How to make long pages readable
I recently talked about tearing down the wall of words. In that post, we talked about ways to reduce your content; this week, I want to talk about ways to improve the readability of your web page when it needs to be long. Let's talk about things you can do to make the user experience a better one.
Be careful where the long content lives
Your homepage is no place for long content. Compare navigating through your website to wading into the ocean: each step takes you a little deeper. Each link your customer clicks is one more level of "permission" your customer has given you to provide more detail. Three pages down into your website, if I click a link asking for the product features, then go ahead and give them to me (example from box.com).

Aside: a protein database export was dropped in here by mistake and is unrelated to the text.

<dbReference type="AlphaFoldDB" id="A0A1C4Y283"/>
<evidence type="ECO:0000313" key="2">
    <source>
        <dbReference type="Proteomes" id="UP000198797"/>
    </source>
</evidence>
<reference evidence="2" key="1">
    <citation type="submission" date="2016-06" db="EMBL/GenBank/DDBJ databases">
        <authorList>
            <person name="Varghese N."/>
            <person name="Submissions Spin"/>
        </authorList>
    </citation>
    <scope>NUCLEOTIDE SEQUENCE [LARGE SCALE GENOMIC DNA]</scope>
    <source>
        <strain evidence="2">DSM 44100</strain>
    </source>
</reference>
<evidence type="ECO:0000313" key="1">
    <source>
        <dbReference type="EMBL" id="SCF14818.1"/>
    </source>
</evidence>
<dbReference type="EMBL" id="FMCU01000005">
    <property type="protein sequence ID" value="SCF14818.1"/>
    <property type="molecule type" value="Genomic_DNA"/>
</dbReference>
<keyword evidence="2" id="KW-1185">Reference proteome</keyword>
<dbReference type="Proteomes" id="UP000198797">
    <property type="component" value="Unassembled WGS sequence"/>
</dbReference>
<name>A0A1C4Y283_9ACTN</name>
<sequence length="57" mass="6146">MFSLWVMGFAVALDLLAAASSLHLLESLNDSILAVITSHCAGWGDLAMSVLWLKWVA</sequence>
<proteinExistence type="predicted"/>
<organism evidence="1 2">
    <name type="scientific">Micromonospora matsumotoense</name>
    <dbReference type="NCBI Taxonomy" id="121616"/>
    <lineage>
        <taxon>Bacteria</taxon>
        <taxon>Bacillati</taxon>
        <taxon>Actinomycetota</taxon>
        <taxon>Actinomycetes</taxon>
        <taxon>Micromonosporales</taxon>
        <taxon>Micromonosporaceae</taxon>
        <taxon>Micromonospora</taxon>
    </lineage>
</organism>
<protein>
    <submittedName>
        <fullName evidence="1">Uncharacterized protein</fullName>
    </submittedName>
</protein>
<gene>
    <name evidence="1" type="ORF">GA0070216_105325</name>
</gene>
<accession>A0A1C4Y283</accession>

Approaches to long content
So your longer content is appropriately located on your site and your customer has clicked a link asking for details. By all means, give them details — but even here, there shouldn't be a wall of words.
- Break long paragraphs into multiple paragraphs. Sometimes this little step can really help.
- Break things into bullet points. Lists are scannable and make content seem easier.
- Use graphics!
- Is there a subtle icon you can use for each bullet point to illuminate the topic of the bullet point?
- Is there a photo or illustration that can create visual interest?
- Use headings. A good heading allows a reader to jump to the portion they need and makes the overall page better organized.
- Bold key points (sparingly) in your paragraphs.
- Consider using a larger font size. Just one notch larger can enhance your page. (Proof here and here.)
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